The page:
Sun safety has become a big priority since the days of tanning accelerator and baby oil.
A study that was published in 2016 showed that parents are taking measures to protect their young children from the sun. We applaud you, moms and dads. Almost all parents in the study slathered sunscreen with high SPF on their children and instructed them to wear sunhats.
However, researchers found deficits in the children’s sun protection:
- Less attention was given to sun protective clothing, sunglasses and encouragement to stay in the shade.
- More parents are likely to protect their kids from UV rays on the beach than in other outdoor settings, even though the danger of UV exposure can be just as intense in everyday situations.
And here’s the real shocker: As the kids got older, their level of sun protection was reduced.
Stronger Sun = Increased Melanoma Risk
The sun is getting stronger nowadays. The melanoma rate in the United States has more than doubled since 1982 (https://www.ncbi.nlm.nih.gov/pubmed/26042651). As you get older, your risk of basal and squamous cell carcinomas increases. (http://www.skincancerprevention.org/skin-cancer/risk-factors).
As your kids (and you) age, you’re exposed to even more harmful UV radiation. How does it make sense to dial down the level of protection?
What's The Best Type Of Protection?
What do researchers say it takes to reduce the incidence of melanoma and stop people from dying from skin cancer? Wide-ranging interventions that reduce exposure to UV radiation and increase sun protection (https://www.ncbi.nlm.nih.gov/pubmed/26042651).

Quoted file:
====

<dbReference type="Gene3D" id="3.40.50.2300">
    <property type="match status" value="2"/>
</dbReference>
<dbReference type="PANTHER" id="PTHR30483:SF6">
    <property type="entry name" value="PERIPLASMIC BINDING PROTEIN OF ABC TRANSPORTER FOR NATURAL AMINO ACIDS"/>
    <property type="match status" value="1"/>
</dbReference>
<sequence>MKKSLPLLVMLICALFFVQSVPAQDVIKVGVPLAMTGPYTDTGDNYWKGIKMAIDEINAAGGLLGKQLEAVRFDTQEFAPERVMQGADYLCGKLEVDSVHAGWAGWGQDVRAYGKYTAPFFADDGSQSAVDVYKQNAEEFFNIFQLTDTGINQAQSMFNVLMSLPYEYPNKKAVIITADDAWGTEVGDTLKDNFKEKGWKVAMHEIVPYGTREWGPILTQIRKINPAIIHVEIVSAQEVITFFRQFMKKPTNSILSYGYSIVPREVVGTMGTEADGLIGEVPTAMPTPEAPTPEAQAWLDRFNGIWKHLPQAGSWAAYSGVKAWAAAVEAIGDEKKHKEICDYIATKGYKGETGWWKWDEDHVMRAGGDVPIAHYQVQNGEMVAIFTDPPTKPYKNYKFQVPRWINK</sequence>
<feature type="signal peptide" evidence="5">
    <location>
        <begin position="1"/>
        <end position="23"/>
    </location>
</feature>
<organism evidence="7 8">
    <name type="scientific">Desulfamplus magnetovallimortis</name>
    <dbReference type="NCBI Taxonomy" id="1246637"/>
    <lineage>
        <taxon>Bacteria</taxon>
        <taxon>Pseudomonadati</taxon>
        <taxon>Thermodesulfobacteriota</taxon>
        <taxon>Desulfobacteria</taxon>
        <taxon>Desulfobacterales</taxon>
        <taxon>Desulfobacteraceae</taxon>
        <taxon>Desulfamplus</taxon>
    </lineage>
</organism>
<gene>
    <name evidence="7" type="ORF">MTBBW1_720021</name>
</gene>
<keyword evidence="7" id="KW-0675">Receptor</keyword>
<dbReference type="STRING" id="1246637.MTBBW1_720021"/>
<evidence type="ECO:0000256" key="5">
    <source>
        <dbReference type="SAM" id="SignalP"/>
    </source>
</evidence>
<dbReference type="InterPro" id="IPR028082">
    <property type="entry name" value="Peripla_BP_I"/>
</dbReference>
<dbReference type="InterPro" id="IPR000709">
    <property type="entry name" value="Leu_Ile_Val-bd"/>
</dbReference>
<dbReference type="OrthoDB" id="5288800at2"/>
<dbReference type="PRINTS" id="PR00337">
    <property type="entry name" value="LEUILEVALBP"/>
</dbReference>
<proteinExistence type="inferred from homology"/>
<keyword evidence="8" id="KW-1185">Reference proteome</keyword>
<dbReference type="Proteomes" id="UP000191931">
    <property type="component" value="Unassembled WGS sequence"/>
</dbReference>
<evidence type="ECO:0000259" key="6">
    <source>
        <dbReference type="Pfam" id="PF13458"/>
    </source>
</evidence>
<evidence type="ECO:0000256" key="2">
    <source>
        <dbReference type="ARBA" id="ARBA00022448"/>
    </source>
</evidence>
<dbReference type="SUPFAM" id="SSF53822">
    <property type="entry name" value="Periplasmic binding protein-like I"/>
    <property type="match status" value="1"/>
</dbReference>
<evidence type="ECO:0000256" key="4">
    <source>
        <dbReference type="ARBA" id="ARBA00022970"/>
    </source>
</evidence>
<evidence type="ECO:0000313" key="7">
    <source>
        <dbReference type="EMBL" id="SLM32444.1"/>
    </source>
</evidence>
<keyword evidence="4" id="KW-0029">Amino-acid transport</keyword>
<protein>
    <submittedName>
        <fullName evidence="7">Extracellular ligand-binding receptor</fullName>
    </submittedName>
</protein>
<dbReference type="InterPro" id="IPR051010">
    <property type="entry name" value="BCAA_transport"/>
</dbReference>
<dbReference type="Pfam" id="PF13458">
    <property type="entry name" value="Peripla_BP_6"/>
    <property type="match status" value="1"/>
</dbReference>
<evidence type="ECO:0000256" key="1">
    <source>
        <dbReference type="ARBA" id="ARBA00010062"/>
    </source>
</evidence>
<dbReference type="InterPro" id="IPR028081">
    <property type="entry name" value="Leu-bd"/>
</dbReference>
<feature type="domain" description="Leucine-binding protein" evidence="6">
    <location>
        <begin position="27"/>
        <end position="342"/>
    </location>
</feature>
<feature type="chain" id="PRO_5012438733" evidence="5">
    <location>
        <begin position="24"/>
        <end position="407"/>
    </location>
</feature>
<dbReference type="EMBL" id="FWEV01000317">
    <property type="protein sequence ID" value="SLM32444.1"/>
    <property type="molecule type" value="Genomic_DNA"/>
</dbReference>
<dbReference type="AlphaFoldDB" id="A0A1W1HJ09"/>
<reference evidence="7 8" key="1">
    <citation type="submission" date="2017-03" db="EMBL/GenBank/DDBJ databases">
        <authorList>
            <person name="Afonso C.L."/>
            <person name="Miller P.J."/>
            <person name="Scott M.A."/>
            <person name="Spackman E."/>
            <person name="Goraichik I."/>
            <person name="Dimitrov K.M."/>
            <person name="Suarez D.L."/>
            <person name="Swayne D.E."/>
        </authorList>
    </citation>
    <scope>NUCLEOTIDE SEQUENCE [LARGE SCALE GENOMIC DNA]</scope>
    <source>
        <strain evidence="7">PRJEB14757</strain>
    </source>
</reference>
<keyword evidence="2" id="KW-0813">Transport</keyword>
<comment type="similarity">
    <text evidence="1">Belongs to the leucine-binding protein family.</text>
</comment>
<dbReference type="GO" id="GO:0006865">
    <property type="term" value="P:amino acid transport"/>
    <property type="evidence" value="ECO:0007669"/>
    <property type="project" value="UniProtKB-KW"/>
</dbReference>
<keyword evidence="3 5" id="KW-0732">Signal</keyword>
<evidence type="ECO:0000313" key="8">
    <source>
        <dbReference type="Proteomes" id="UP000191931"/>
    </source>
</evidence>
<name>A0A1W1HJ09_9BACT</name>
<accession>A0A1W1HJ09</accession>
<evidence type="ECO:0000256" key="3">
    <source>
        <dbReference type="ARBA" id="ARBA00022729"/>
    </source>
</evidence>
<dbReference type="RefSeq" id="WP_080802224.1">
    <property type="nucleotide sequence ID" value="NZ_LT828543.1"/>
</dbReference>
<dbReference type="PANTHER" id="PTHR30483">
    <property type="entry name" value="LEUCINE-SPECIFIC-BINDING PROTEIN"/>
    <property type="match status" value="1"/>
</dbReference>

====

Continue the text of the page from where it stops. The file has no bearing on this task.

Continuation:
You can continue to slather the sunscreen on your kids and dress them in sun protective clothing. However, as they become more independent, you need to pass the torch.
Why Role Models Are Important For Sun Safety
We all know how independent teenagers like to be. If older children get five or more blistering sunburns between the ages of 15 and 20, their risk of melanoma goes up by 80 percent. Their risk of other skin cancers increases by 68 percent (http://cebp.aacrjournals.org/content/early/2014/05/16/1055-9965.EPI-13-0821).
With melanoma being the second most common form of cancer in females between the ages of 15 to 29, something needs to be done.
You can’t baby your children forever, but you can be the sun safety role model that sets them up with the foundation they need to extend the sun safety routines that you’ve set up for them.